Phenolic acid concentrations in plasma and urine from men consuming green or black tea and potential chemopreventive properties for colon cancer
Article first published online: 14 JAN 2013
© 2013 WILEY-VCH Verlag GmbH & Co. KGaA, Weinheim
Molecular Nutrition & Food Research
Volume 57, Issue 3, pages 483–493, March 2013
How to Cite
Henning, S. M., Wang, P., Abgaryan, N., Vicinanza, R., de Oliveira, D. M., Zhang, Y., Lee, R.-P., Carpenter, C. L., Aronson, W. J. and Heber, D. (2013), Phenolic acid concentrations in plasma and urine from men consuming green or black tea and potential chemopreventive properties for colon cancer. Mol. Nutr. Food Res., 57: 483–493. doi: 10.1002/mnfr.201200646
- Issue published online: 12 MAR 2013
- Article first published online: 14 JAN 2013
- Manuscript Accepted: 21 NOV 2012
- Manuscript Revised: 8 NOV 2012
- Manuscript Received: 2 OCT 2012
- National Institutes of Health. Grant Numbers: [RO1 CA116242], [P50CA92131]
- Black tea;
- Green tea;
- HCT116 colon cancer cells;
- Phenolic metabolites
Tea polyphenols are metabolized by the colonic microflora yielding phenolic metabolites, which may contribute to the health benefits of tea. We determined the serum and urine concentrations of phenolic acids, hippuric acid, and polyhydroxyphenyl-γ-valerolactones during green tea (GT) and black tea (BT) administration. The effects of (–)-epigallocatechin gallate (EGCG) and 3,4-dihydroxyphenylacetic acid (3,4-DHPAA) alone and in combination on bioavailability, intracellular metabolism, and antiproliferative activity were determined in HCT-116 colon cancer cells.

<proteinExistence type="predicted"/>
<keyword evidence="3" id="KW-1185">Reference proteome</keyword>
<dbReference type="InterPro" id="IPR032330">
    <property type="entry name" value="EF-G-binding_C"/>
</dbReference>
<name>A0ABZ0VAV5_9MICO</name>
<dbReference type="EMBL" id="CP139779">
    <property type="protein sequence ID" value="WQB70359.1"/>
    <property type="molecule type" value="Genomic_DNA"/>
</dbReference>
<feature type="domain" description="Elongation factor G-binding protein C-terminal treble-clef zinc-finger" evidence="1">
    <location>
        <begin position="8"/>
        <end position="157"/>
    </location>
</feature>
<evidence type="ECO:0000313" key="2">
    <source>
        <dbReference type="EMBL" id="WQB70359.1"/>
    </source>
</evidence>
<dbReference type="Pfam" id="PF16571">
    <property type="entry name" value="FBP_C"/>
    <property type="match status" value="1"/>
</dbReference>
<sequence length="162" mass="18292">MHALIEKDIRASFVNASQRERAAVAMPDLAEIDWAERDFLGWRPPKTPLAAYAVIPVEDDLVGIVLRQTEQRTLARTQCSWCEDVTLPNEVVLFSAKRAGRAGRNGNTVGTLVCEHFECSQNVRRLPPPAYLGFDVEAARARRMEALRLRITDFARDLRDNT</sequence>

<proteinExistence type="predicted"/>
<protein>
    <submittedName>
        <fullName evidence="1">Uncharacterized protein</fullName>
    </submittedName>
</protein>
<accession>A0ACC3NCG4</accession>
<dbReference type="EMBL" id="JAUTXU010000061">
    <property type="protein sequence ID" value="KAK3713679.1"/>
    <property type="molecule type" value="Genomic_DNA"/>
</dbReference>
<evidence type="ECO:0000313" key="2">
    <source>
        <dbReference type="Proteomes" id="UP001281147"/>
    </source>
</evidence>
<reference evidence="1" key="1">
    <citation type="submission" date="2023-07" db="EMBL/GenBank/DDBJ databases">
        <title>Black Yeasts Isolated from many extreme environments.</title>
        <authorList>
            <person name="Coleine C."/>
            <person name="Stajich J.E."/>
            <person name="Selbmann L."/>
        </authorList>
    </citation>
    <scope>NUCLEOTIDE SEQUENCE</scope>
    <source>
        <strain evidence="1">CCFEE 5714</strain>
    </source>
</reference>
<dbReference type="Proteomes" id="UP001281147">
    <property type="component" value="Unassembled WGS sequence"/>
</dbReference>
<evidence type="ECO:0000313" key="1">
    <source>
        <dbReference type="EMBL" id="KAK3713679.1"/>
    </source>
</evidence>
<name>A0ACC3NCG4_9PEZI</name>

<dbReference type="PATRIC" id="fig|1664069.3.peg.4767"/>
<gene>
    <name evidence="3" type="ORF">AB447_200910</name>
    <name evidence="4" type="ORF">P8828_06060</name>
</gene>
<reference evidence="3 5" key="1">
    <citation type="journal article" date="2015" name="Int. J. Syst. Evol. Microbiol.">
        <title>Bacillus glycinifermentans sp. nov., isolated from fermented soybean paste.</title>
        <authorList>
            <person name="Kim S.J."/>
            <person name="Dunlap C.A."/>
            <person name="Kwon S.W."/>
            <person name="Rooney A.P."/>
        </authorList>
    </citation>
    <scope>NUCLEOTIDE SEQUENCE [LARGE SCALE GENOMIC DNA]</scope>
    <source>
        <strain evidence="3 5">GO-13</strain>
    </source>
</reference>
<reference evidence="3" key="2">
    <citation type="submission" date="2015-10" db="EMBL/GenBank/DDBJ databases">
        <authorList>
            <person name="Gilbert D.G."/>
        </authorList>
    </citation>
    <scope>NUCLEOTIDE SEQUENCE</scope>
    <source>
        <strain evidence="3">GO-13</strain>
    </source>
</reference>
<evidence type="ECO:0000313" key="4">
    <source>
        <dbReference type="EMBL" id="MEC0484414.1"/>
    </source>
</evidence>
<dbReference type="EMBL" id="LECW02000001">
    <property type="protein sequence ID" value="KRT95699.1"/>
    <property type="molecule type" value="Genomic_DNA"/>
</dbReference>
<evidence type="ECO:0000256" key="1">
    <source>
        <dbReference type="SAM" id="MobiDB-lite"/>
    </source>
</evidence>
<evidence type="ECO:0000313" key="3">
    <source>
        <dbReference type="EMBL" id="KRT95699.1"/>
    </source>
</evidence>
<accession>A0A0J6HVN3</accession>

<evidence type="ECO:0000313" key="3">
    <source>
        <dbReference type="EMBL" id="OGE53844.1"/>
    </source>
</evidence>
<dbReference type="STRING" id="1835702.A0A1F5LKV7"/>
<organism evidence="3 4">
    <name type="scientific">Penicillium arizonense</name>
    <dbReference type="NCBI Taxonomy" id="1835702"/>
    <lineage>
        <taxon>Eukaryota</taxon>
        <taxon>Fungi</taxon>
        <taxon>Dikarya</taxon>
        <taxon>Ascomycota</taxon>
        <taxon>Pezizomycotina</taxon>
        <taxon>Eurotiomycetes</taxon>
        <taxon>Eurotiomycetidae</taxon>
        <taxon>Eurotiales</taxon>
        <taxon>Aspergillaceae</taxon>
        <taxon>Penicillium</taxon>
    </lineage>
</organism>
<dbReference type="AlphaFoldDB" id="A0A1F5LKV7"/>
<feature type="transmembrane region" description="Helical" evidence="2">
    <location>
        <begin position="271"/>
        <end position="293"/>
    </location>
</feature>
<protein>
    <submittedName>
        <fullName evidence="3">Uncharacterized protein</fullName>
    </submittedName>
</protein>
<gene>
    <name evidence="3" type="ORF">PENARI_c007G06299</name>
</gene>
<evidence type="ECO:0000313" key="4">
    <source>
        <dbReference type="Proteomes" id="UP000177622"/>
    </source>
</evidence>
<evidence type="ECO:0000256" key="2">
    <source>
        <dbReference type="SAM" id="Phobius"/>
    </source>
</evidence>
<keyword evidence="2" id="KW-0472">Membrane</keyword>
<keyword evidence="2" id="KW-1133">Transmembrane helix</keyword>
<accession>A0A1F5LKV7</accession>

Methods and results
The concentration of phenolic metabolites was quantified by HPLC with electrochemical detection and MS. Urine concentrations of 4-hydroxyphenylacetic acid (4-HPAA), 3-hydroxyphenylacetic acid (3-HPAA), and polyhydroxy-γ-valerolactones were increased significantly in men drinking GT compared to control. Urine concentration of 3-O-methylgallic acid (3OMGA) was significantly increased in men drinking BT compared to control. Serum 3,4-DHPAA was significantly increased after consumption of GT and BT and 4-HPAA after GT consumption. In vitro treatment of HCT-116 colon cancer cells with 3,4-DHPAA and EGCG exhibited an additive antiproliferative effect, while methylation of 3,4-DHPAA was significantly decreased. 3OMGA exhibited the strongest antiproliferative activity among the phenolic acids.
The consumption of both, GT and BT, was associated with a significant increase in urinary and serum phenolic acids.